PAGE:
The architectural structure of Palenque follows a modular pattern and is composed of groups which are similar in size and probably function, although different in scale, organised in clusters around plazas. According to some authors, there are 32 major groups separated by topological elements such as rivers, ravines and terraces, and/or by empty spaces. However, a recent review of the data suggests the existence of 56 separate groups of settlement inside the ancient city limits. In strictly formal terms – given the gaps in our knowledge concerning fundamental aspects of their internal organisation and articulation – the different buildings and groups display a high degree of architectural homogeneity. In the 1990s the excavation of a sample of buildings, especially in the Cross Group and groups B, C and IV, reinforced this idea. The use of a similar architectural pattern can probably be explained by the fact that the different residential groups conducted similar economic and ritual activities. Meanwhile, the quantitative (number of structures, Architectural volume) and qualitative (building materials, decoration) differences are probably related to natural processes in the cyclical development of the groups or to their occupation by different social groups, there is no doubt whatsoever that the main residential groups are the ones nearest the core area of the site And denote a long occupation. The core area of Polenque covers 8.5 ha and is the largest open space in the city, comprising the Palace, the Ball Court and soveral temples, buildings and plazas with civic and ceremonial functions. This complex is subdivided into three large sections: the West Plaza, North Plaza and Ball Court. There are no major architectural barriers, but the construction on different levels of the plazas nnd the existence of great stairways seem to direct the flow towards the south end – to the temple-pyramids lomposed of the Temple of the Inscriptions, temples XII and XIII, and the Temple of the Skull, all funerary monuments for the ruling dynasty – and to the north, lo the North Group and the north fagade of the Palace. Us layout clearly corresponds to what some authors have described as a pattern of architectural associations with a highly symbolic content, in which the north is associated with a celestial, supernatural sphere and the south with the region of the dead. Meanwhile, the middle, the terrestrial plane, is exemplified by the Ball Court and the Palace. This architectural order ‘materialises’ a vision of the world in which the ruler Is the centre of both the community and the cosmos. These buildings in the core area, whose north and west sides face large plazas, with no architectural rlements segregating them from the rest of the city, inay have provided a point of gathering for vast numbers of Individuals: the North Group plaza has a surface Area of 5,795.5 sq m and could easily accommodate between 5,000 and 6,000 people on special occasions. This idea is reinforced by the existence of an east-west axis of circulation that integrates this area with the rest of the city. Based on this perspective, the core area of Palenque was a hub for the 56 residential groups that formed the ancient city.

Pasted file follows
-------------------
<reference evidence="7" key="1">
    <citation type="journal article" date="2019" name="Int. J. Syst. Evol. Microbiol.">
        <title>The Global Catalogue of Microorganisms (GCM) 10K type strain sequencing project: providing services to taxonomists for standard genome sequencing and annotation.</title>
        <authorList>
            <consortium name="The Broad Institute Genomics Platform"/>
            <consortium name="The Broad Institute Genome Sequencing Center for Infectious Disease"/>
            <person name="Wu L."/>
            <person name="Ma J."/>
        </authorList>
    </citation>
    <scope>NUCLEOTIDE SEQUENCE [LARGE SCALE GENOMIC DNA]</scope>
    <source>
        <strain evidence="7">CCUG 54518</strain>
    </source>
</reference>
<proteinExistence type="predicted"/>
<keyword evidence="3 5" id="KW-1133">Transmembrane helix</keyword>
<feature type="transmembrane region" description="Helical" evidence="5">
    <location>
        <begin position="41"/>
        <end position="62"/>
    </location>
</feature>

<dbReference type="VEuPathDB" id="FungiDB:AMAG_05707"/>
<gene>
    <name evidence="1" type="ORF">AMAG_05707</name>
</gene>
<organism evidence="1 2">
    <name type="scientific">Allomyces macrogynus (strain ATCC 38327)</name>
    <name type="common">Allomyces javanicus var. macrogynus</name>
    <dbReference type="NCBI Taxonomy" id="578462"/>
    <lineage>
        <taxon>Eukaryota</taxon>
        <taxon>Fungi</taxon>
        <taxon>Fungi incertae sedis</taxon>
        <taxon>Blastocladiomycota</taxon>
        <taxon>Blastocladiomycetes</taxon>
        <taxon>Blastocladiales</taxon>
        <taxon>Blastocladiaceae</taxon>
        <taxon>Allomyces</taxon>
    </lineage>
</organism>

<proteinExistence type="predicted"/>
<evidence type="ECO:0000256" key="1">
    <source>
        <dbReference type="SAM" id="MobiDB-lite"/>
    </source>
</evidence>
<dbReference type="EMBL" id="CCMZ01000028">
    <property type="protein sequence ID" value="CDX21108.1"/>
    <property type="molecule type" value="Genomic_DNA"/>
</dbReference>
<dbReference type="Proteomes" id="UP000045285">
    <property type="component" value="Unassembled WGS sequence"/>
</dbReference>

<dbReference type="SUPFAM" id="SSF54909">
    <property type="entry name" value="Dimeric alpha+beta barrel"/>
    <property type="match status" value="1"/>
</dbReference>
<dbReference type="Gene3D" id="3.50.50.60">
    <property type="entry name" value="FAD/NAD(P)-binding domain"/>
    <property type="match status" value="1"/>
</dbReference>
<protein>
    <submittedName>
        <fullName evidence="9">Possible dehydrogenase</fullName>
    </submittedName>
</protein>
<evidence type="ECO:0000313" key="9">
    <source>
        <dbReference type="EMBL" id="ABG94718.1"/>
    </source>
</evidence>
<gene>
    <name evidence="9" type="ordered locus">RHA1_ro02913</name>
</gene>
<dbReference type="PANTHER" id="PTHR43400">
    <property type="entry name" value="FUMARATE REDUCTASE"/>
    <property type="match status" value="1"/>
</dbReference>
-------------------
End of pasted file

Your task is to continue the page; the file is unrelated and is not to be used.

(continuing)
Meanwhile, its situation on the slopes of the Chiapas mountains (alt. 145 m), in one of the wettest parts of the country, lends Palenque certain unique qualities in terms of the settlement pattern. The northern part of the city dominated a narrow valley of 180 ha with highly fertile land, where the crop fields were located. There are very few settlements in this area adjacent to the city, leaving large open spaces for other daily activities. Situated further north is a chain of low hills with settlements mainly dating from the last Balunte period (AD 750-850). Behind them stretch the vast flood plains of the north-western lowlands. Towards the south, the city is delimited by the Chiapas mountains. There is no other centre in the region that is comparable in surface area, density and size of structures. The nearest sites are Comalcalco, 90 km west, and Pomona, 75 km north-east.

Although there are fragments of Preclassic ceramics, their frequency and location are too rare to confirm the existence of a permanent settlement at Palenque at such an early date. The Picota period (150 BC-AD 300) reveals evidence of greater occupation, although the city covered a mere 30 ha. However, around AD 400, during the Motiepa phase, there is substantial evidence of an important regional settlement. Motiepa plates were deposited as an offering in the oldest tomb found to date at Palenque, in Temple XVIII. The Motiepa phase was also marked by a considerable transformation in the political system, characterised by the beginning of Palenque’s dynastic sequence. Furthermore, in the immediate vicinity of Palenque, the sites of Nututun and El Lacandon have yielded contexts from the same period, which seems to indicate the transformation of Palenque into a centralised regional polity. During its final period (750-830), Palenque covered an area of approximately 200 ha.

Like other Mesoamerican and Maya lowland cities, Palenque combines a formal layout – the core area – with a more random arrangement of buildings. The city displays a modular pattern composed of functional groups on different scales. These groups probably formed part of larger units or ‘neighbourhoods’. However, we still lack vital information about their internal organisation and how they were articulated one with the other. Based on ethnographic data, it has been suggested that these groups may have been comparable to the sian otot of the modern-day Chorti people or the sna of today’s Zinacantecs, that is, residential groups comprising extended families and non-related individuals which revolve around the central figure of an individual endowed with greater prestige because of his proximity, in terms of kinship, to the founder of the residential group. For the vast majority of the Palenque inhabitants, the residential spaces constituted the principal area where the main activities to guarantee the survival of the community were carried out. Although we know very little about the internal organisation of such groups, the excavation of a sample of them, especially in the Cross Group and groups B, C and IV, has begun to shed some light on this aspect.